Calling Out the CAR T Troops

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Molly Gallogly, MD, PhD examines Jack Boyle at University Hospitals Seidman Cancer Center

UH creates innovative immunotherapy onsite to help patients’ own bodies fight cancer

Jack Boyle came to University Hospitals Seidman Cancer Center for a second opinion on an aggressive cancer attacking his body and discovered the army of fighters were within him.

Through a remarkable immunotherapy manufactured onsite to get treatment to patients faster, the Tallmadge man benefitted from CAR T-cell therapy, developed at the Wesley Center for Immunotherapy at UH Seidman Cancer Center. CAR (chimeric antigen receptor) T-cell therapy draws cells from the cancer patient and re-engineers them in the lab to recognize and attack cancer, then deploys these soldier cells back into the patient to annihilate the cancer. While most cancer centers that can offer CAR T must develop their cells offsite in commercial labs that take a month or more, UH Seidman Cancer Center can do this onsite in less than two weeks.

“It was like stepping into a different world when we came up to UH, and we knew this whole thing was bigger than us,” said Jack’s wife, Judi. “UH wanted us to know Jack's disease and understand his treatment options. We went from being told to not worry about this to coming up to UH and being involved in the process of the care and being informed about it. They gave us excellent treatment and care.”

Calling in the immune system’s soldiers

Molly Gallogly, MD, PhD, a hematologist and oncologist at UH Seidman Cancer Center, was the commander who oversaw Jack’s plan. CAR T has changed the face of cancer treatment.

With CAR T, the host cells are given new instructions to make a special receptor on the outside of their cells that serve as a homing signal to look for cancer cells, explains Dr. Gallogly. The receptors on the CAR T-cells bind to the surface proteins on the outside of cancer cells.

“By binding to its target, then the receptor can call for help, bringing in the immune cells to attack the cancer cells,” Dr. Gallogly said. “The engineered receptor has all these abilities – to recognize, signal and destroy the cancer. Because the T-cells keep reproducing, they can persist for a long time.

“CAR T is a living treatment.”

Attacking an aggressive cancer

Two weeks after his retirement in 2018, Jack went for his Medicare check-up. He opted for the optional body scan, just to be sure. The test found carotid blockage and an incidental finding of a mass in the left side of his neck, plus many pronounced lymph nodes. While another hospital told him it was cancerous, they assured him it was not aggressive. Jack came to UH Seidman Cancer Center, where he was diagnosed with grade 3B follicular B cell lymphoma, an aggressive subtype of non-Hodgkin lymphoma. From his first appointment, he had testing and appointments lined up quickly and a thorough plan of care was established. He went to UH Sharon Center in Wadsworth for chemotherapy. After a few different rounds of chemotherapy and a stem cell transplant in 2021, the cancer returned in early 2022. CAR T was Jack’s best option at this point, when other treatments including transplant had failed to stop the cancer.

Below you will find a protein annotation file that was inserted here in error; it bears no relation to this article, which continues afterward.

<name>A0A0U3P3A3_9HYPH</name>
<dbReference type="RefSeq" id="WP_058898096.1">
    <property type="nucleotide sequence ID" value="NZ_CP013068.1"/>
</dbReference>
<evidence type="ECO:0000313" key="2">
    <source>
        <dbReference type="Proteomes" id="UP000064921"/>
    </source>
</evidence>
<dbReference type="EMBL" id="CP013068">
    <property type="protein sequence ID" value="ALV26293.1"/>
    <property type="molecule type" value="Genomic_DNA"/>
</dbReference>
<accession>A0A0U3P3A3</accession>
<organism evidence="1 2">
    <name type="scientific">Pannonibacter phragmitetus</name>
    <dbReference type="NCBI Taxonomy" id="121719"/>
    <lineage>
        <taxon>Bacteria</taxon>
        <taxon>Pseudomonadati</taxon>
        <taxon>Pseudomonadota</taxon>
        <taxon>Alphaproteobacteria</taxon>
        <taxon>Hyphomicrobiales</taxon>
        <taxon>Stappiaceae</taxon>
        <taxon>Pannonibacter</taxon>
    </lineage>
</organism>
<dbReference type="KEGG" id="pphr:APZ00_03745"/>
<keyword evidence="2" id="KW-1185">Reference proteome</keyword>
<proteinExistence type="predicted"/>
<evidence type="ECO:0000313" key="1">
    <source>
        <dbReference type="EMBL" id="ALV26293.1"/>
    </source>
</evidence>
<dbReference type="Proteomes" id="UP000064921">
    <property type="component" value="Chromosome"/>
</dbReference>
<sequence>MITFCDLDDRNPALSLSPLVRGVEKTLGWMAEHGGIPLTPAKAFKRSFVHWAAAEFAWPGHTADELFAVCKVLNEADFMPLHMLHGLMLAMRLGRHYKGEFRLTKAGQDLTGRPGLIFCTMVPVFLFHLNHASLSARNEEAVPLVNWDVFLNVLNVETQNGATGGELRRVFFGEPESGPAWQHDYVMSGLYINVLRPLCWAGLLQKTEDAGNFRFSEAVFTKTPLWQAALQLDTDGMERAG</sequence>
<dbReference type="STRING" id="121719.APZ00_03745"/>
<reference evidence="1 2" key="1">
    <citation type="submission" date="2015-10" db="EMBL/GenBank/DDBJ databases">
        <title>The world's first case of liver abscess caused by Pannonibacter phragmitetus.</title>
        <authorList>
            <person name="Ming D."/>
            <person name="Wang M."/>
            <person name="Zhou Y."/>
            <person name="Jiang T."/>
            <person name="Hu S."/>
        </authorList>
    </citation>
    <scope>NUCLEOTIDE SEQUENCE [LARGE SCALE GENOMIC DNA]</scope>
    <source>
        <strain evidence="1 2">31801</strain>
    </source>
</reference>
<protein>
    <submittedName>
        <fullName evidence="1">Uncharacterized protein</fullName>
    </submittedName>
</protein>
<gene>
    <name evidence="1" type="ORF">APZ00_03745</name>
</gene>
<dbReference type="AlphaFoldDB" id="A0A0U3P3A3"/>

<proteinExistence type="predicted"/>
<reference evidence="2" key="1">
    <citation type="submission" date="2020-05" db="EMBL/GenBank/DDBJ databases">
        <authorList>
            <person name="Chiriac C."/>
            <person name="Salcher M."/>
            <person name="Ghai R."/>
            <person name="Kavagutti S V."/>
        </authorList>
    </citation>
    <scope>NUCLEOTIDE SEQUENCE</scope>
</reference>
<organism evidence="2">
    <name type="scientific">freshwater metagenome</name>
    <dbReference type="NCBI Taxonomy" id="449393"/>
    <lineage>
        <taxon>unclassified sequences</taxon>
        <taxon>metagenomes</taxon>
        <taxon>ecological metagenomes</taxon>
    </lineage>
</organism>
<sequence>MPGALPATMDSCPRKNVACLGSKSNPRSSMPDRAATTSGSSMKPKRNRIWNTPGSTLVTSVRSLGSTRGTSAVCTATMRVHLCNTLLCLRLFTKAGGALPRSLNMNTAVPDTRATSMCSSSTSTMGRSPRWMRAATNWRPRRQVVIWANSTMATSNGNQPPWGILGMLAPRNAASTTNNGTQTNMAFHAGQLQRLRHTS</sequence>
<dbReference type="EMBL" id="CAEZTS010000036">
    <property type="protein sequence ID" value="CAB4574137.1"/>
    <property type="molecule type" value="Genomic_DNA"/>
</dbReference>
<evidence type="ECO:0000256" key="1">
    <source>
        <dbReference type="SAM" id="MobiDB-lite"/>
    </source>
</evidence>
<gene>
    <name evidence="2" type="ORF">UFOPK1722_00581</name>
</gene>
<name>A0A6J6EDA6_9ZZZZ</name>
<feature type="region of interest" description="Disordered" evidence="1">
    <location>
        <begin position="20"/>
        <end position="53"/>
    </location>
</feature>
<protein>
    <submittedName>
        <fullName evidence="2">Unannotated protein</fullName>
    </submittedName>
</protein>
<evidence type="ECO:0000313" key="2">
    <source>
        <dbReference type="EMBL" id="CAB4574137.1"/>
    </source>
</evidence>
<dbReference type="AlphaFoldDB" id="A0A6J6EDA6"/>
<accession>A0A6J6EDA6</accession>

A durable remission

Judi and Jack Boyle

“CAR T is especially attractive in patients who have relapsed after a transplant,” Dr. Gallogly said. “We have more options than we’ve ever had, especially for patients who have had multiple relapses. It has a track record of getting patients into a durable remission.”

For CAR T, the patient’s blood is removed over the course of a couple hours by an apheresis machine in the outpatient Stem Cell Transplant Unit at UH Seidman Cancer Center. The machine separates out the immune cells that will be altered in the lab. The cells are then taken to the lab in the Wesley Center for Immunotherapy and the CAR T-cells are manufactured. After the manufacturing process, the patient is admitted to UH Seidman Cancer Center to receive their CAR T treatment.

While CAR T has primarily been used for cancers like lymphomas, there are now clinical trials examining its possibilities for solid tumors, Dr. Gallogly said.

“There’s an attitude at University Hospitals that this CAR T-cell treatment is like a miracle, and it was a relief to be eligible for this option,” Jack said. “I don’t have any regrets about my life, and it is worth trying. Cancer treatments are growing by leaps and bounds.

“We’re moving forward with UH.”

The Wesley Center for Immunotherapy at UH Seidman Cancer Center was recently expanded through a generous $10 million donation from Kimberly and Joseph Wesley. The onsite development of CAR T, natural killer (NK) cells and other cell-based therapies enables patients to have access to the latest therapies more quickly. UH is one of fewer than a dozen academic medical centers to have successfully manufactured CAR T-cells for human use, and is the cornerstone of the nation’s only National Center for Regenerative Medicine.

Related Links

Learn more at UHhospitals.org/Immunotherapy

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